Thursday, May 25, 2006

Respect For Stolen Data And Its Application

Copies of President Bush's and first lady Laura Bush's 2005 tax returns provided by the White House are shown in Washington Friday, April 14, 2006 . Image Credit: AP Photo/Gerald Herbert

Stolen data and its use is becoming a real problem in our country.

We hear about stolen records from the Department of Veterans Affairs and the fear of the impending spread of "identity theft" of 26.5 million military veterans, on the one hand ... and then we hear about what our legislators actually plan to do about social security and the "feel good" problem of working illegal immigrants (felons) and their assimilation into our systems.

What in the HECK is happening with the standards in this country?

This from the Opinion section in the New York Post -

By Arnold Alhert

May 25, 2006 -- IS "data theft" a serious crime? Depends on who's doing the stealing.

The theft of personal data involving 26.5 million American veterans is "a scandal," says Senate Democratic leader Harry Reid. Sen. Larry Craig (R-Idaho), chairman of the Senate Committee on Veterans Affairs, said "Twenty six million people deserve answers." That was this week.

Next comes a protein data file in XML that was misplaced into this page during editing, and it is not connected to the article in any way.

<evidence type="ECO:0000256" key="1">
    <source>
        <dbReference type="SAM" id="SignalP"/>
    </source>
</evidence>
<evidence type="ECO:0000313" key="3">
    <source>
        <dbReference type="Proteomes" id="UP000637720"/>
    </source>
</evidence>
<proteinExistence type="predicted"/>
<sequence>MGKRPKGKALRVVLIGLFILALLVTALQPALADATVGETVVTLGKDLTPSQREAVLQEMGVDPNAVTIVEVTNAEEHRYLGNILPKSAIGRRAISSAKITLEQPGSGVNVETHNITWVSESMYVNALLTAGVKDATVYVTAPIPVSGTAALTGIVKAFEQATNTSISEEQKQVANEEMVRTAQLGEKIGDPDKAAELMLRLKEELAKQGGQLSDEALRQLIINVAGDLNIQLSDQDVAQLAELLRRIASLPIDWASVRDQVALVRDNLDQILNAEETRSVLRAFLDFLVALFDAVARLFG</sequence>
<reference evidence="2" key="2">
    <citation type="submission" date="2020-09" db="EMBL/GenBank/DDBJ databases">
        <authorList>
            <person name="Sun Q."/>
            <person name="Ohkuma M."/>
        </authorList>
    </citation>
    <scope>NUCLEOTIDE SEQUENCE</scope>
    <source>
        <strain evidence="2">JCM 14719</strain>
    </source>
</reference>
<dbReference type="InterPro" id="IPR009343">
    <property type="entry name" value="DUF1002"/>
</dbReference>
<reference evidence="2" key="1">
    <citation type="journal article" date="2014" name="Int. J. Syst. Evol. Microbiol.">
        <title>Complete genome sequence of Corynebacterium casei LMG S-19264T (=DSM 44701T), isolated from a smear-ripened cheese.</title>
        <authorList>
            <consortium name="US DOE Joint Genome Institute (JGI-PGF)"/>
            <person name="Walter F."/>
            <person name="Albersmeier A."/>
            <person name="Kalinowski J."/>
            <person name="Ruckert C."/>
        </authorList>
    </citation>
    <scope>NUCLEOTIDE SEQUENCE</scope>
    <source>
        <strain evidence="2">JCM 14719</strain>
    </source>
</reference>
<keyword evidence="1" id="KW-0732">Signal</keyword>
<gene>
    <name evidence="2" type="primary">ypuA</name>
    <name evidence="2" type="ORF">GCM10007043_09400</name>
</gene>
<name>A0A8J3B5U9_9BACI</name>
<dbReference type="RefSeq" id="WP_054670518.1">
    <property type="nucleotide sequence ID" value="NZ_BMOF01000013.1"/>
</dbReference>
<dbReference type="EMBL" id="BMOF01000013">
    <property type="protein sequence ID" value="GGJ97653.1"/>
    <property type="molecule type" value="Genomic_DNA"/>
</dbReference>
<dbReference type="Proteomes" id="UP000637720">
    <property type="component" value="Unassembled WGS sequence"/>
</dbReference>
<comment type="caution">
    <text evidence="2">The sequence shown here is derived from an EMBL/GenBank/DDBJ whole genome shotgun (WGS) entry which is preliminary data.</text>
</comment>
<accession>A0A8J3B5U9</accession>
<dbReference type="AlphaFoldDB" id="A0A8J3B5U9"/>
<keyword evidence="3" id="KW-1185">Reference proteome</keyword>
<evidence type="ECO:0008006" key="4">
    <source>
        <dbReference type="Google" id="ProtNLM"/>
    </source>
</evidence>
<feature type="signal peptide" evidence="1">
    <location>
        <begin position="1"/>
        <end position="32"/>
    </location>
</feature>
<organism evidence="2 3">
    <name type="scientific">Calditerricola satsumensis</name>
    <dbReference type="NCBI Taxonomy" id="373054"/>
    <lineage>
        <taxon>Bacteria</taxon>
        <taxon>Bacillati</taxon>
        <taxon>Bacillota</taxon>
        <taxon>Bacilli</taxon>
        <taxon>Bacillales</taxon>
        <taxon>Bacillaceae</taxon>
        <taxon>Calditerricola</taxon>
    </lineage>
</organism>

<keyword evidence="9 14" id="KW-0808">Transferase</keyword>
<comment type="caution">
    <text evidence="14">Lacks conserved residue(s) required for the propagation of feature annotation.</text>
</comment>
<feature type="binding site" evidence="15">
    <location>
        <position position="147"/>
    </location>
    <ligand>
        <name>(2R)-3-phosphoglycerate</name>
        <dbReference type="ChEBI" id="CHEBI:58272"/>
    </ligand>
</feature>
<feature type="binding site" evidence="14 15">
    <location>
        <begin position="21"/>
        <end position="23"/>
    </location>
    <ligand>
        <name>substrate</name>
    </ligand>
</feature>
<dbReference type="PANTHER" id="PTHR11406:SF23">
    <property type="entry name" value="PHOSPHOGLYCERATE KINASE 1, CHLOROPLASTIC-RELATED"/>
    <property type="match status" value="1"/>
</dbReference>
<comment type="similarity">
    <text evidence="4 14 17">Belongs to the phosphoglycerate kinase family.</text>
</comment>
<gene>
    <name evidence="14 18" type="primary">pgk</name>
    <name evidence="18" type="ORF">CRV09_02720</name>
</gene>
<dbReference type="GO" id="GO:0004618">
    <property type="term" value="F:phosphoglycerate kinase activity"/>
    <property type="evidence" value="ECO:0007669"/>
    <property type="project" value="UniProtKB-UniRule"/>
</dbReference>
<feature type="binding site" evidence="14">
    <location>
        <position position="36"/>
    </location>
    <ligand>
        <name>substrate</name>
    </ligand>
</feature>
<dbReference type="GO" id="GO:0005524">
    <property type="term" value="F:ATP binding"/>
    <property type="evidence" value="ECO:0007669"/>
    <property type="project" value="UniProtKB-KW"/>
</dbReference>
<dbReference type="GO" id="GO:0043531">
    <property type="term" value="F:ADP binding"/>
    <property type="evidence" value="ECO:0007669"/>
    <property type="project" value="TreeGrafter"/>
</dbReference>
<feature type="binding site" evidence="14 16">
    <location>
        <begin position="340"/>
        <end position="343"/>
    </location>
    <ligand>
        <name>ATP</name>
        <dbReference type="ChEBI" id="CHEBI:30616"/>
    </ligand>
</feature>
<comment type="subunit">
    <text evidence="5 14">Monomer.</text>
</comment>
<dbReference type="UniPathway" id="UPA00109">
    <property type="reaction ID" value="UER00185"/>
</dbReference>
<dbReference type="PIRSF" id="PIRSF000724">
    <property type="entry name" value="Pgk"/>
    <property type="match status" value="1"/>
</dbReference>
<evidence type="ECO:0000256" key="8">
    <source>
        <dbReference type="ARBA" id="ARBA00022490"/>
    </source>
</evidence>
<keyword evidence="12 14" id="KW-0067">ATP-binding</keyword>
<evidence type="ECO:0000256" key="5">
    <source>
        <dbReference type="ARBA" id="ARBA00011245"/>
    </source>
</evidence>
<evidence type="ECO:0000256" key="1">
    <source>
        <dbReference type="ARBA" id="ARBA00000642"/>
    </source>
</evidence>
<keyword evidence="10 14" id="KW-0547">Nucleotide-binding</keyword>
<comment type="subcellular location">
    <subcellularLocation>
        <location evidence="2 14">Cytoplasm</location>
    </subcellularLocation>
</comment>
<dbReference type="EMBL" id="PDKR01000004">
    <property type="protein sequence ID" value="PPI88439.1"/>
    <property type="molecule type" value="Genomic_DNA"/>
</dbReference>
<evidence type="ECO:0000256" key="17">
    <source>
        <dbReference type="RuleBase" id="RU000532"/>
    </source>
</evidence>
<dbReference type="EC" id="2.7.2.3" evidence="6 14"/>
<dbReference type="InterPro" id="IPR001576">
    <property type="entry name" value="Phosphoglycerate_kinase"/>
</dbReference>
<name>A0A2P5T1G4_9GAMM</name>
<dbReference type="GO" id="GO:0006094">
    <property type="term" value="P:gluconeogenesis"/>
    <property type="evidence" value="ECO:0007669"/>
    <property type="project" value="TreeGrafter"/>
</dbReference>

Last week, the Senate voted 50-49 to allow illegal aliens to collect Social Security based on past illegal employment, even if the job was obtained using forged - or stolen - documents.

If the thief who stole the vets' data is caught exploiting that information, there is little doubt he will be prosecuted to the fullest extent of the law - unless, perhaps, that data is used by illegals to secure employment.

The moral? If you want to obtain stolen data, have an illegal alien steal it for you.
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Now take a look at Day By Day by Chris Muir (next post here) lest we think this is a partisan issue ... it just fits!

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